The declaration that the Culture Wars are over and won by the Lunatics, is, I think, true, at least in América del Norte. Reality has lost and is in full retreat.
(Realists acknowledge and abide reality, even its hurtful parts. A Lunatic is one who had abandoned reality for fantasy; i.e. the insane.)
Harvard (the main Lunatic base) professor Mark Tushnet made the official announcement about the end of the Culture Wars in the article “Abandoning Defensive Crouch Liberal Constitutionalism“.
Since the Culture Wars was a cold war, it is difficult to peg exact dates. It’s not like the Lunatics marched on sacred Reality ground and planted their flag. No surrender document was signed. So, as in all cold wars, some event must needs stand in as a close. Tushnet suggests that this was in these once United States the death of Antonin Scalia. Alternates exist, of course.
Before details, what of the defeated Reality troops? Many will convert, judging correctly (more or less) that this is economically wise. Others will attempt guerrilla actions, which will provide minor entertainment. Aged warriors will gather and talk of the Old Days when the word obscene still retained its old meaning. A few will seek and perhaps even find Exit.
Reality itself can never be vanquished, obviously, and indeed many structures are still Reality strongholds. But there’s no guarantee Reality will regain its former dominance, and I expect most isolated encampments will wither and fall.
Tushnet is a worshiper of the Supreme Court, taking the “supreme” literally. It’s his belief that whatever the Supremes say goes, as long as what they say aligns with the Lunatic position. Now that Scalia’s dead, Tsuhnet would have the Supremes overturn such cases as Bakke, for every Lunatic loves Affirmative Action.
As far as the surrender terms, Tushnet says this:
[T]he question now is how to deal with the losers in the culture wars. That’s mostly a question of tactics. My own judgment is that taking a hard line (“You lost, live with it”) is better than trying to accommodate the losers, who — remember — defended, and are defending, positions that liberals regard as having no normative pull at all. Trying to be nice to the losers didn’t work well after the Civil War, nor after Brown. (And taking a hard line seemed to work reasonably well in Germany and Japan after 1945.) I should note that LGBT activists in particular seem to have settled on the hard-line approach, while some liberal academics defend more accommodating approaches. When specific battles in the culture wars were being fought, it might have made sense to try to be accommodating after a local victory, because other related fights were going on, and a hard line might have stiffened the opposition in those fights. But the war’s over, and we won.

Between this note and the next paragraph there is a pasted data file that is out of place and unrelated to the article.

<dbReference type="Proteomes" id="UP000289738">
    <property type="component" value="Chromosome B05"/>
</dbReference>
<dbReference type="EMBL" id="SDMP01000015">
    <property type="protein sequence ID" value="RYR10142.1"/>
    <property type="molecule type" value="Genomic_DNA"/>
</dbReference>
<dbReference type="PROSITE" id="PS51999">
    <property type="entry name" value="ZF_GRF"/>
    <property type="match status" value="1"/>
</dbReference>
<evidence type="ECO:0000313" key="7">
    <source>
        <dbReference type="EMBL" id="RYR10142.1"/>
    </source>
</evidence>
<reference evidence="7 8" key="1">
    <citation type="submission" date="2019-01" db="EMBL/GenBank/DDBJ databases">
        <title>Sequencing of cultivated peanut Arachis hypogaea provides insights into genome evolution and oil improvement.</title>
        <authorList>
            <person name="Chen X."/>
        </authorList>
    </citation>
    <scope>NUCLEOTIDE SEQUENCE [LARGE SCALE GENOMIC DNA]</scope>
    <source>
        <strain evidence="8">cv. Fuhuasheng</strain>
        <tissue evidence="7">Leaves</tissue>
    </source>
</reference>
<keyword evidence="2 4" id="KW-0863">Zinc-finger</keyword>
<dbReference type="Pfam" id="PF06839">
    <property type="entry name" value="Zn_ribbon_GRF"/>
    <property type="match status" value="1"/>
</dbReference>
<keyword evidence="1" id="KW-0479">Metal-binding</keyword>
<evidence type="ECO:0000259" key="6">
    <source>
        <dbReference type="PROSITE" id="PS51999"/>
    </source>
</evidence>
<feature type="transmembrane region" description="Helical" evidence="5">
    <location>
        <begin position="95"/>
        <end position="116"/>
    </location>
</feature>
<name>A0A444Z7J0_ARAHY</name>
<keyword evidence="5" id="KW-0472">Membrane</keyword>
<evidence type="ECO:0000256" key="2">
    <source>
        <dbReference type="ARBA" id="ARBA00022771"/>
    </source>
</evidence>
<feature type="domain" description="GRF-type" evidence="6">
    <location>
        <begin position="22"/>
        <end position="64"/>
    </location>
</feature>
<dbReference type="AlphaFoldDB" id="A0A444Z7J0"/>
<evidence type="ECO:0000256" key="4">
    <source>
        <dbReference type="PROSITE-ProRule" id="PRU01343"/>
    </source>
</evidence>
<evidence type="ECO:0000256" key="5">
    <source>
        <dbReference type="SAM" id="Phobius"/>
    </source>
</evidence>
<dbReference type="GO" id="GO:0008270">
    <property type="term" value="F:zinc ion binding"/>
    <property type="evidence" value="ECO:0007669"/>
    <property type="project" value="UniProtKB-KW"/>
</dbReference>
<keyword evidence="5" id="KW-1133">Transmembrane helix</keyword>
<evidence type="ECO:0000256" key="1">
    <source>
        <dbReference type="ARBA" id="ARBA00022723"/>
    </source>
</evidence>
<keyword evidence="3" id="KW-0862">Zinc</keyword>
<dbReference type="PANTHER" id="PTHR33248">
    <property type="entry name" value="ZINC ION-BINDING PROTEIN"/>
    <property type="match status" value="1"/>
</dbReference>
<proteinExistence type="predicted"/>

Realists are equivalent to defeated Nazis and Hirohitoists, and should be treated as such. Well, and they probably will be, too. Most (I mean more) Realists will be purged; those who are useful and willing to cooperate (paging Herr Doktor Professor von Braun) will have their Realist pasts hushed up. The rest will be offered to keep their mouths shut.
We mustn’t hold Tushnet’s glee against him. It’s natural to celebrate after a victory, especially one as monumental as this, though there is the unfortunate tendency to go too far. Which he has. Remember, now, Tushnet is a credentialed Lunatic stationed at the Lunatic Pentagon—its Cathedral, as it were—and is therefore a figure of some authority. His public pronouncements, as he should know, give a strong indication of the kind of man he is (what men say in private among other men is different).
One of the major points in his victory speech, set in italics, is “fu[dge] Anthony Kennedy.” I alter the word, this being a Realist family blog. (And I warn the reader the blog filter will not allow any comments that include the genuine article.) The actual word is sure and certain proof that the Lunatic general staff is in no mood to give quarter.
Tushnet realized he went too far, and so returned later to “clarify” that, while he still meant what he said, he wish he wouldn’t have been caught saying it so bluntly. He said about the minor flap his words caused:
I can’t help thinking, though, that the outraged reaction is just an indication that — to extend one of the historical examples I used — like the Japanese soldiers who were stranded on islands in the Pacific and didn’t know the war was over, so too many people on their side haven’t yet come to terms with the fact that they lost the culture wars.
I think he’s right.